Manufacturers showed tons of new gear of all kinds at this month’s NAB Show in Las Vegas. Because my time at the show was limited, I focused primarily on new professional digital video cameras.
Some of these cameras were also involved in a 12-camera shootout – the Single Chip Camera Evaluation, a screening presented by Image Quality Geeks. More on this soon.
Over the next two posts, I’ll preview a number of impressive new cameras introduced at or just before this NAB.
Sony CineAlta F65
The F65 adds a new top end to the CineAlta line. It sports the industry’s first 8K 20 megapixel CMOS sensor for HD, 2K, and 4K resolution … and higher. It spits out 16 bit RAW output in a variety of aspect ratios, both spherical and anamorphic, and records on ultra-fast, high capacity SRmemory cards. It can shoot 1 to 120 fps with wide dynamic range, low S/N ratio and high sensitivity.
The F65 was shown at NAB under glass, on a turntable. Impossible to touch or even get close to. No shooting gallery, no live pictures. In a small theater near the display, however, Sony showed a narrative short recently photographed with the F65 by Curtis Clark ASC. I saw the film twice, once with someone (I think it was Clark) adding commentary about which parts of which scenes were lit, and which were shot under available light in the streets of LA. Scrutinized with this crystal clear projection, the camera looked stunning. No word yet on availability or pricing for the F65, but it will probably cost about $100,000, similar to Sony’s F35, which is currently the top of the Cine Alta line.
The PMW-TD300, according to Sony, is the first 3D professional, fully integrated camcorder with a traditional shoulder mount form factor and design. It features a dual lens system, fully synchronized lens operation and intuitive convergence control, color LCD viewfinder, and dual three-chip ½-inch Exmor Full-HD CMOS sensors. It records in 3D and 2D modes at 1920 x 1080 resolution, in XDCAM EX format on Sony’s SxS cards, or through the HD-SDI output. Workflow is identical to Sony’s PMW-EX3 and EX1 models. Available in late 2011, list price about $33,000.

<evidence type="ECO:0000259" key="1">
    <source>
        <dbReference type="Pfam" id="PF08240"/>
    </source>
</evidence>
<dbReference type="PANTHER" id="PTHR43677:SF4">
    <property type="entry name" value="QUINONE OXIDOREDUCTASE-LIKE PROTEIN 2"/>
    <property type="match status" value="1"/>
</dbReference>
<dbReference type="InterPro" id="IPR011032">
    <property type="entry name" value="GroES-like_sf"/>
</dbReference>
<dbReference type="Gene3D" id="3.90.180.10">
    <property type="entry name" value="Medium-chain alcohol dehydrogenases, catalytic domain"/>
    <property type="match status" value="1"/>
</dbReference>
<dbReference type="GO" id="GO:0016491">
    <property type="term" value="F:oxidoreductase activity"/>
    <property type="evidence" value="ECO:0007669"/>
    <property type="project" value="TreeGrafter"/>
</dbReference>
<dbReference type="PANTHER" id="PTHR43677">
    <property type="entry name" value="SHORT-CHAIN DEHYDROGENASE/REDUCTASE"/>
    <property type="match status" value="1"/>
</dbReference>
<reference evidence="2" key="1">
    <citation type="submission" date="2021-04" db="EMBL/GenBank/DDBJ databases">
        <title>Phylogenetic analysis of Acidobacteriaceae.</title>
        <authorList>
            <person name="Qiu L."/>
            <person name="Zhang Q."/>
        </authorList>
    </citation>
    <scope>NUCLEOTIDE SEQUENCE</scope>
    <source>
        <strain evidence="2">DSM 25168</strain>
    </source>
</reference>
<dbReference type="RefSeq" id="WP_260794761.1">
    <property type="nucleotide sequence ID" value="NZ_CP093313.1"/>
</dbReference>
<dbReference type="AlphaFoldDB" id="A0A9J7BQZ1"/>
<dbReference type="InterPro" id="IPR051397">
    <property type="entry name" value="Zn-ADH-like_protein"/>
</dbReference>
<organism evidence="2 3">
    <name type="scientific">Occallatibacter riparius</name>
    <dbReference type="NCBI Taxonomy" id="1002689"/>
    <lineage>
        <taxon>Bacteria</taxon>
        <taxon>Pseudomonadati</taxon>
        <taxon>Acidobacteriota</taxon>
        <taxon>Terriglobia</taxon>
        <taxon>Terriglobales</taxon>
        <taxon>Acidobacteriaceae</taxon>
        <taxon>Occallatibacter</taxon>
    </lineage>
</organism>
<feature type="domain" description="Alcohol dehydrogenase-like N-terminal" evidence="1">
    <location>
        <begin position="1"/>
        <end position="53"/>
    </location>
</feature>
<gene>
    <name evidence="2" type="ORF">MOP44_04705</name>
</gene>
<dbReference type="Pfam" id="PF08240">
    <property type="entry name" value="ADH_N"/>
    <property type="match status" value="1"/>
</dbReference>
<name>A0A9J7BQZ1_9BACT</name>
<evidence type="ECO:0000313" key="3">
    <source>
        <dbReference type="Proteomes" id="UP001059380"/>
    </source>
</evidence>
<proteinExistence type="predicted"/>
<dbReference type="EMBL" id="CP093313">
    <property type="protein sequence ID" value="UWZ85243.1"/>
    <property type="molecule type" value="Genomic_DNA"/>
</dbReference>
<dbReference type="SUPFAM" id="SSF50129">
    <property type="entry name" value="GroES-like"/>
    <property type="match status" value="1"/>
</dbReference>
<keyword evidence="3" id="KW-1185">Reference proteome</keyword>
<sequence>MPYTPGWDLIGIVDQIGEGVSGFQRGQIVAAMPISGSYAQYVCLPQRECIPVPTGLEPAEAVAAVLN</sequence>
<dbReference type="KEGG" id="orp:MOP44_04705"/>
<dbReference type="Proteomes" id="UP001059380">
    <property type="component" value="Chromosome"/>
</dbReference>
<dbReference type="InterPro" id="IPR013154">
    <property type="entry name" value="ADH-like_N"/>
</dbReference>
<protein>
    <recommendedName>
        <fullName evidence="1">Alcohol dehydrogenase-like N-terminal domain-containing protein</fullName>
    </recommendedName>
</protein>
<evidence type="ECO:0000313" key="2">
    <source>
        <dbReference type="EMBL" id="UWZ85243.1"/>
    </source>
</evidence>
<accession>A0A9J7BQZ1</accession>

The TD300 was shown at NAB as an advanced prototype, displayed under glass (literally) among all the other camera models in the shooting gallery in the Sony booth.
The Sony F3, which I profiled recently, was quite popular at NAB. The F3 impressed with its small size, large Exmor Super 35mm CMOS sensor, high sensitivity (ISO 800), low signal-to-noise ratio (63dB), affordability, and pristine pictures. It uses E-mount or POL lenses, and records internally on SxS cards or through its HD-SDI port with 10 bit 4:2:2 uncompressed output. Available now as camcorder body only, street price about $13,300, or as camcorder plus three Sony PL-mount prime lenses: 35mm, 50mm, and 85mm, street price about $18,950. New Sony zooms are expected later this year.
Sony NXCAM NEX FS-100
The NXCAM NEX FS-100 has the same large Exmor Super 35mm CMOS sensor as Sony’s new PMW-F3 model, but in a smaller package with more limited features. It uses Sony’s E-mount interchangeable lens system and records 1920 x 1080 60P at 28Mbps, as well as slow and quick motion shooting, to uncompressed HDMI 4:2:2 digital output. It records on the mountable HXR-FMU128 Flash Memory Unit with over 10 hours of continuous recording, or simultaneously to SD or MS cards. Its modular design features a small, light body, bright, sharp LCD viewfinder, detachable grip, handle, and viewfinder tube, and a handgrip which can be rotated 360 degress. Available Summer 2011, list price $5850 for body alone, or $6550 with Sony 18-200mm E-mount lens.
The NX70 is weatherproofed against rain and dust. It has a built-in 10:1 zoom, a small form factor, native 16:9 Exmor R sensor, 96GB internal flash memory, and one slot for recording on SD or Memory Stick Pro Duo cards. Available Summer 2011, list price $3200.
The AG-3DP1, like Sony’s PMW-TD300, is a 3D twin-lens shoulder-mount camcorder. It uses two 1/3-inch, full-HD 2.2 megapixel 3-MOS 3-chip imagers, smaller than the ½-inch imagers in the Sony product. It records 2D or 3D 10-bit 4:2:2 images in native 1920 x 1080 resolution, up to 80 minutes each on dual 64GB P2 cards, using the AVC Intra codec. Used in 720p mode, 20 variable frame rates between 12 and 60 fps are available. The dual lens system features a 17:1 zoom. Focus, zoom and iris are automatically synchronized between the left and right lenses.
The HPX250 is a compact camcorder, successor to the HPX170. It uses high sensitivity 1/3-inch 3-MOS sensors and records to P2 media in AVC-Intra 100/50, as well as all the DVCPRO formats. It offers variable frame rate capability up to 30 fps in 1080p and up to 60 fps in 720p, a 21:1 built-in zoom, a Dynamic Range Stretch (DRS) function, wave form and vectorscope, and standard P2 workflow. The HPX250 should be available in Fall 2011 at a list price of about $6500.
Panasonic also exhibited the AF100 camcorder, their entry into the large sensor market, the first professional camera to use a Micro 4/3-inch 16:9 MOS imager (about the same size as 35mm cinema film). It was introduced at the end of 2010 and has been on sale for several months. It uses a high-performance digital signal processor (DSP) for image processing and dynamic range stretch (DRS) and includes a 1080 Variable Frame Rate function with 20-step undercrank/overcrank capability, recording to the new SDXC Memory Card.
Available now, street price about $4800 for camera body only.
(More Cameras from NAB … coming soon!)